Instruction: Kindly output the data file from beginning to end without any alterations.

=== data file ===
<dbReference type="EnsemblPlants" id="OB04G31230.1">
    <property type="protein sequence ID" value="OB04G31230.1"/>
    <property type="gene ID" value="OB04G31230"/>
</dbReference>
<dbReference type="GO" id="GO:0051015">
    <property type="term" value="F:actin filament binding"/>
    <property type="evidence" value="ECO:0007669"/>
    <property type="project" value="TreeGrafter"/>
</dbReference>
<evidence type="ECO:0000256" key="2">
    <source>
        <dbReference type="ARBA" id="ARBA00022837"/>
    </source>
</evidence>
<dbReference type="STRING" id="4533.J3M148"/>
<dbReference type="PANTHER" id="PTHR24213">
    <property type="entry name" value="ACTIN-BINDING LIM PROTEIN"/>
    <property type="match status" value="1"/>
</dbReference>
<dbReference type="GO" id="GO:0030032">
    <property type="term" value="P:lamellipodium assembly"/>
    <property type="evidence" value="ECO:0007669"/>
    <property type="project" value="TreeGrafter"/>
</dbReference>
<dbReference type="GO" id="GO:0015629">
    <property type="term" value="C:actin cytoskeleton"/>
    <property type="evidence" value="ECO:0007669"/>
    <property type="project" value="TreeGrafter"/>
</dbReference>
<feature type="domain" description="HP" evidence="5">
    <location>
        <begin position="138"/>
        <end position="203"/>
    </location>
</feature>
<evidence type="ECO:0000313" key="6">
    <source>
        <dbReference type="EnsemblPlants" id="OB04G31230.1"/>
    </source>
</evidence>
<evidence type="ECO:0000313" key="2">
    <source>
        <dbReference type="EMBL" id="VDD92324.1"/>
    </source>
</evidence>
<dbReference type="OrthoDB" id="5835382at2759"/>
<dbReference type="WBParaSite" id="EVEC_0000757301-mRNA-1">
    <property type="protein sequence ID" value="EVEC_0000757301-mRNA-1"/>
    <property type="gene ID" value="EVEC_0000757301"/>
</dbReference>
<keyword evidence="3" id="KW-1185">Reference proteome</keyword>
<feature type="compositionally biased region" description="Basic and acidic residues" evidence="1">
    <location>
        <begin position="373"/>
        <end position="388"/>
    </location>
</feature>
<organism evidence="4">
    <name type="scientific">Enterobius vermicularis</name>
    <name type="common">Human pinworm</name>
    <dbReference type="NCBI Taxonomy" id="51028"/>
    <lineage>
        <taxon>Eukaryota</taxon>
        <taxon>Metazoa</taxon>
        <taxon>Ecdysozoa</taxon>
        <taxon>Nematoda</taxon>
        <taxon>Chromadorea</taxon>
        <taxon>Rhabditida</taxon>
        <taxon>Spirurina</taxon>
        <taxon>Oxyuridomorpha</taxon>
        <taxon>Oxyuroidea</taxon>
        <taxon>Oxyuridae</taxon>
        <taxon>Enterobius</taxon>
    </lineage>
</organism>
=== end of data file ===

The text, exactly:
<dbReference type="EnsemblPlants" id="OB04G31230.1">
    <property type="protein sequence ID" value="OB04G31230.1"/>
    <property type="gene ID" value="OB04G31230"/>
</dbReference>
<dbReference type="GO" id="GO:0051015">
    <property type="term" value="F:actin filament binding"/>
    <property type="evidence" value="ECO:0007669"/>
    <property type="project" value="TreeGrafter"/>
</dbReference>
<evidence type="ECO:0000256" key="2">
    <source>
        <dbReference type="ARBA" id="ARBA00022837"/>
    </source>
</evidence>
<dbReference type="STRING" id="4533.J3M148"/>
<dbReference type="PANTHER" id="PTHR24213">
    <property type="entry name" value="ACTIN-BINDING LIM PROTEIN"/>
    <property type="match status" value="1"/>
</dbReference>
<dbReference type="GO" id="GO:0030032">
    <property type="term" value="P:lamellipodium assembly"/>
    <property type="evidence" value="ECO:0007669"/>
    <property type="project" value="TreeGrafter"/>
</dbReference>
<dbReference type="GO" id="GO:0015629">
    <property type="term" value="C:actin cytoskeleton"/>
    <property type="evidence" value="ECO:0007669"/>
    <property type="project" value="TreeGrafter"/>
</dbReference>
<feature type="domain" description="HP" evidence="5">
    <location>
        <begin position="138"/>
        <end position="203"/>
    </location>
</feature>
<evidence type="ECO:0000313" key="6">
    <source>
        <dbReference type="EnsemblPlants" id="OB04G31230.1"/>
    </source>
</evidence>
<evidence type="ECO:0000313" key="2">
    <source>
        <dbReference type="EMBL" id="VDD92324.1"/>
    </source>
</evidence>
<dbReference type="OrthoDB" id="5835382at2759"/>
<dbReference type="WBParaSite" id="EVEC_0000757301-mRNA-1">
    <property type="protein sequence ID" value="EVEC_0000757301-mRNA-1"/>
    <property type="gene ID" value="EVEC_0000757301"/>
</dbReference>
<keyword evidence="3" id="KW-1185">Reference proteome</keyword>
<feature type="compositionally biased region" description="Basic and acidic residues" evidence="1">
    <location>
        <begin position="373"/>
        <end position="388"/>
    </location>
</feature>
<organism evidence="4">
    <name type="scientific">Enterobius vermicularis</name>
    <name type="common">Human pinworm</name>
    <dbReference type="NCBI Taxonomy" id="51028"/>
    <lineage>
        <taxon>Eukaryota</taxon>
        <taxon>Metazoa</taxon>
        <taxon>Ecdysozoa</taxon>
        <taxon>Nematoda</taxon>
        <taxon>Chromadorea</taxon>
        <taxon>Rhabditida</taxon>
        <taxon>Spirurina</taxon>
        <taxon>Oxyuridomorpha</taxon>
        <taxon>Oxyuroidea</taxon>
        <taxon>Oxyuridae</taxon>
        <taxon>Enterobius</taxon>
    </lineage>
</organism>